What an almighty monster of an episode! Just over 110 minutes all up. It follows on from last week’s set-up on mothers (or parents in general) and pays specific attention to Rosa’s dilemma and the resolution of that around the wider theme of carpe diem or seizing the moment.
In all honesty I was boiling over with frustration with the way Rosa handled her issues with forgetfulness. It’s fortuitous that it wasn’t some form of dementia but things could have been a lot worse than just falling off the bed and sustaining minor injuries. I don’t often do an echo chamber style running commentary with my iPad in hand but I really had a hard time watching Rosa obstinately trying to postpone the inevitable visit to the doctor’s. I respect the writer’s prerogative to maintain a certain degree of suspense about Rosa’s condition and there’s no doubt in my mind that people who have doctor phobia exists. Still I was baffled about how her health arc unfolded especially when she’s always come across as a sensible sort of woman. That said, I’m sure the show was in full agreement with my sentiments because it didn’t take long before an accident took place which essentially forced her hand and took any kind of secrecy out of the equation. Not only does she end up in the emergency ward in Yulje, the word eventually gets around the hospital about her condition to the point where even the formerly absent Gyeo-ul hears about it. The longer she persisted in her refusal to be seen by a clinician, the level of agency that she might have had was markedly reduced. The ability to maintain discretion was quickly out of her hands.
Along the same lines was the masterful execution of Song-hwa’s arc in this episode that’s seen build up in prior ones. To be frank, Song-hwa is not a character I spend a lot of time thinking about and she often comes across more of an archetype than a real human being. We know that her primary purpose in the narrative is to serve as the Sage of Yulje and to symbolize good medical practice. And yet in one fell swoop, she’s been knocked off the pedestal with an epiphanous moment. All of Ik-jun’s admonishments about her tendency to overcommit has come to a head.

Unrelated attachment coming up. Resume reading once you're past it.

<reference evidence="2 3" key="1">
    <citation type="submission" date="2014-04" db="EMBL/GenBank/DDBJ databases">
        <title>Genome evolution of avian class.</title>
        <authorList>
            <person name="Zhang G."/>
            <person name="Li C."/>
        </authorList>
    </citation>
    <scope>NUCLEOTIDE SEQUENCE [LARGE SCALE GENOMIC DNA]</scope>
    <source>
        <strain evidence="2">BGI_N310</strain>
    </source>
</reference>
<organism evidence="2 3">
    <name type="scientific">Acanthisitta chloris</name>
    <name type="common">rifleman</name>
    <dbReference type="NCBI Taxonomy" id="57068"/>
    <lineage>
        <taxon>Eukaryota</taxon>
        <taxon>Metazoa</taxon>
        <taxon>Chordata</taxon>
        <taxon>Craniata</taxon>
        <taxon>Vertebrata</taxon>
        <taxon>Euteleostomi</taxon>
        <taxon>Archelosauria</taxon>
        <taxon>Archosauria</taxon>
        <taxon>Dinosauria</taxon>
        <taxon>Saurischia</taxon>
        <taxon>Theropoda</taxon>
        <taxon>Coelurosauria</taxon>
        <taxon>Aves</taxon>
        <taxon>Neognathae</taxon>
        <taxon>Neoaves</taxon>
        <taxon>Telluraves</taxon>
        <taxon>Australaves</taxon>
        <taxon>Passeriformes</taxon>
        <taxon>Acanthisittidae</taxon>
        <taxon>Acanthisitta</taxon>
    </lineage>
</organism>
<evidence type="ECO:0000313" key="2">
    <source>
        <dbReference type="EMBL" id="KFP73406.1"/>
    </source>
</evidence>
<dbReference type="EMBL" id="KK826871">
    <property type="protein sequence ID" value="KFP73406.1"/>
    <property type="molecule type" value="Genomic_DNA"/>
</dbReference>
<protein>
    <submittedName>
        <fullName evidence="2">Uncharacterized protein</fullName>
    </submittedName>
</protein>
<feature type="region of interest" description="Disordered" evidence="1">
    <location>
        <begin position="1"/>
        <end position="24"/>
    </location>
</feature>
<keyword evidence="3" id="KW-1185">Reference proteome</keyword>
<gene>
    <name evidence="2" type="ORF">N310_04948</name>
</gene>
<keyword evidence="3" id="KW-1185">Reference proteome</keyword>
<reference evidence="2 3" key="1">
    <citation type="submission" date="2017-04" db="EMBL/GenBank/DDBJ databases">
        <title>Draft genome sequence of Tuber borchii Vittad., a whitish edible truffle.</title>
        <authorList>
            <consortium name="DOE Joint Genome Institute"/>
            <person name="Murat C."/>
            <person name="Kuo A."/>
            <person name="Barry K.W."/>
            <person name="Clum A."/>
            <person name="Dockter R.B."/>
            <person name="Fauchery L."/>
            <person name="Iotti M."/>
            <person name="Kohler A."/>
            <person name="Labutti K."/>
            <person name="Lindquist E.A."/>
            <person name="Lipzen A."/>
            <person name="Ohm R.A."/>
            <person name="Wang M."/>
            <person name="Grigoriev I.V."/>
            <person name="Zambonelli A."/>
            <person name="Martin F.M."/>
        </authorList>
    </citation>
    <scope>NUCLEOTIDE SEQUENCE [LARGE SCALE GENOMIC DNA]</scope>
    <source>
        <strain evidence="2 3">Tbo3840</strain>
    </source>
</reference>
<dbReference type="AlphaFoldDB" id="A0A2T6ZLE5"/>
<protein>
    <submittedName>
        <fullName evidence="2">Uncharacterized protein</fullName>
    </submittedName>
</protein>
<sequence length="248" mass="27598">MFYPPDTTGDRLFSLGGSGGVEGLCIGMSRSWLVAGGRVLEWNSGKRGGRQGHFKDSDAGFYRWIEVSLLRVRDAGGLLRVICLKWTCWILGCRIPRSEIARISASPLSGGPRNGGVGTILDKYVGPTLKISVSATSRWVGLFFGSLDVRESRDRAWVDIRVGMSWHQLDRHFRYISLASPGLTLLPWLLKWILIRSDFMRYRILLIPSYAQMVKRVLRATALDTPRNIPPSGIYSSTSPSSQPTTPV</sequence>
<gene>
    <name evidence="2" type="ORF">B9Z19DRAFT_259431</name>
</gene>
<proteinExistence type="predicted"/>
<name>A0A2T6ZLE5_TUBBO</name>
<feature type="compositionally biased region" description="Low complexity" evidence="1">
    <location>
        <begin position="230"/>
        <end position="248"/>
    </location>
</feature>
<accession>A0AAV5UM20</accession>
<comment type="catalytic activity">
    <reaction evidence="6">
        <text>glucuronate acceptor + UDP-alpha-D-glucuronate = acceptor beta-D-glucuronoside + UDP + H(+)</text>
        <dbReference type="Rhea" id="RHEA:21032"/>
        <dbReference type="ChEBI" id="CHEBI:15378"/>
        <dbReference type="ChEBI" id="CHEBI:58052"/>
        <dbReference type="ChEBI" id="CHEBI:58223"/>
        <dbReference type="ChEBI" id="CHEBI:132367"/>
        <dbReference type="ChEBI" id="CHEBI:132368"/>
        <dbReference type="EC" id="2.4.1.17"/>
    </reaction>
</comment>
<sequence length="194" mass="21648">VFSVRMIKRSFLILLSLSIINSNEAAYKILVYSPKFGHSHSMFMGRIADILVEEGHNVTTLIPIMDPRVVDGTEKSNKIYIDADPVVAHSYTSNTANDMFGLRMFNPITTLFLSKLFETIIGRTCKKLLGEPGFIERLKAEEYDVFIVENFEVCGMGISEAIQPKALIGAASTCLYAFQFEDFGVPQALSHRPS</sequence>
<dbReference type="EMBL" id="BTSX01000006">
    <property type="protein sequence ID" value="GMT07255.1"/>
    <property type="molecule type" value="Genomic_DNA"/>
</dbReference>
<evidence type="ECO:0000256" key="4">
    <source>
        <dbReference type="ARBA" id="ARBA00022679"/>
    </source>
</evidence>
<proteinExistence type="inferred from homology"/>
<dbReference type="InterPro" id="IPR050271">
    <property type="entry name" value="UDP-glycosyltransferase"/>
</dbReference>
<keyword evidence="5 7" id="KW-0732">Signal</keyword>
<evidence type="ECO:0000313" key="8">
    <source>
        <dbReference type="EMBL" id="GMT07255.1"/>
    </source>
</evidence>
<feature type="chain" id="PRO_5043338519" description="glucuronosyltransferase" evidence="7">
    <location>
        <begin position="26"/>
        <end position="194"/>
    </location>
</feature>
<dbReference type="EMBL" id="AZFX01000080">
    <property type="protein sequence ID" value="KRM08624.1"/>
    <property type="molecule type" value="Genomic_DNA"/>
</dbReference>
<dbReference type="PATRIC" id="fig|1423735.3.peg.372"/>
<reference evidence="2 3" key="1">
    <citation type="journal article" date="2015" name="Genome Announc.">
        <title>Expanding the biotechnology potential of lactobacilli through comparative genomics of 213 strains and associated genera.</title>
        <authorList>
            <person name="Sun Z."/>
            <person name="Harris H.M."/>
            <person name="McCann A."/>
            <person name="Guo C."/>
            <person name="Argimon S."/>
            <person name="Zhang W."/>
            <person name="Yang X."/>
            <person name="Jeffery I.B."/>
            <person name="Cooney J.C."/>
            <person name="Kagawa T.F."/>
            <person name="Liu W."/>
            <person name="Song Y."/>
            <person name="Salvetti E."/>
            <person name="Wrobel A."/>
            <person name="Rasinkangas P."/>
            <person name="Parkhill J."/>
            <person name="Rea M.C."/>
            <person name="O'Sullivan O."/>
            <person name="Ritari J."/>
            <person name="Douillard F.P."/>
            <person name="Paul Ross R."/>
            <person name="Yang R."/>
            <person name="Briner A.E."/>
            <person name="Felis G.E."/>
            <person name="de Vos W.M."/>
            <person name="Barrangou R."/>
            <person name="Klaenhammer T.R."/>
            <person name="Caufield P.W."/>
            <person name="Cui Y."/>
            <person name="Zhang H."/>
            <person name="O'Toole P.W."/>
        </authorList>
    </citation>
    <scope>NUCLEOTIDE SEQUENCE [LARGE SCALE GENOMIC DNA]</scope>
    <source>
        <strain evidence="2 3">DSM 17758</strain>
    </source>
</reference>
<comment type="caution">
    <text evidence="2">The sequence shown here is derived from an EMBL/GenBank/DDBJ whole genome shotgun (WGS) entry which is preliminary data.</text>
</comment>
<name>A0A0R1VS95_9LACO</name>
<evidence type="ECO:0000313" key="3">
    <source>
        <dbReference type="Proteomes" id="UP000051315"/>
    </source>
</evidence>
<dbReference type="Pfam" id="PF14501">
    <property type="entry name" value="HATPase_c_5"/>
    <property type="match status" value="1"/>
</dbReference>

Work is good. It gives dignity and purpose to individuals. But work is only one aspect to life. Song-hwa is good at work… very good as a matter of fact. However, as she realised while she was being very good at work, her mother’s seeming trivial health complaints are actually far more serious. It’s a common malaise for anyone who is reasonably competent at their jobs… the snare that’s always just around the corner. The all consuming power of work. All throughout this season, the writer has been banging on this particular drum with a high degree of forcefulness. Work-life balance is globally topical especially in so-called prosperous countries. Whether people love their jobs or are clinging to them for dear life because decent paying ones are hard to come by, the struggle is real. My mind also goes to the man whose mother was diagnosed with a brain tumour. He gave the impression of being selfish because of what his sister said and the actor is known for playing baddies. But because this is Shin-Lee, I tell myself that there’s probably a lot more to this story than a son that is looking for an easy way out. And to be fair, what he said, is not entirely without merit. When he ran into Song-hwa after attending a funeral of a good friend, he apparently said “Life is futile”. His friend’s hard work finally paid off but he didn’t live long enough to enjoy the fruits of his labour. What’s the point of putting all of one’s eggs into one single basket and then life ends prematurely? When faced with one’s mortality, a recalibration of priorities is bound to happen in some form.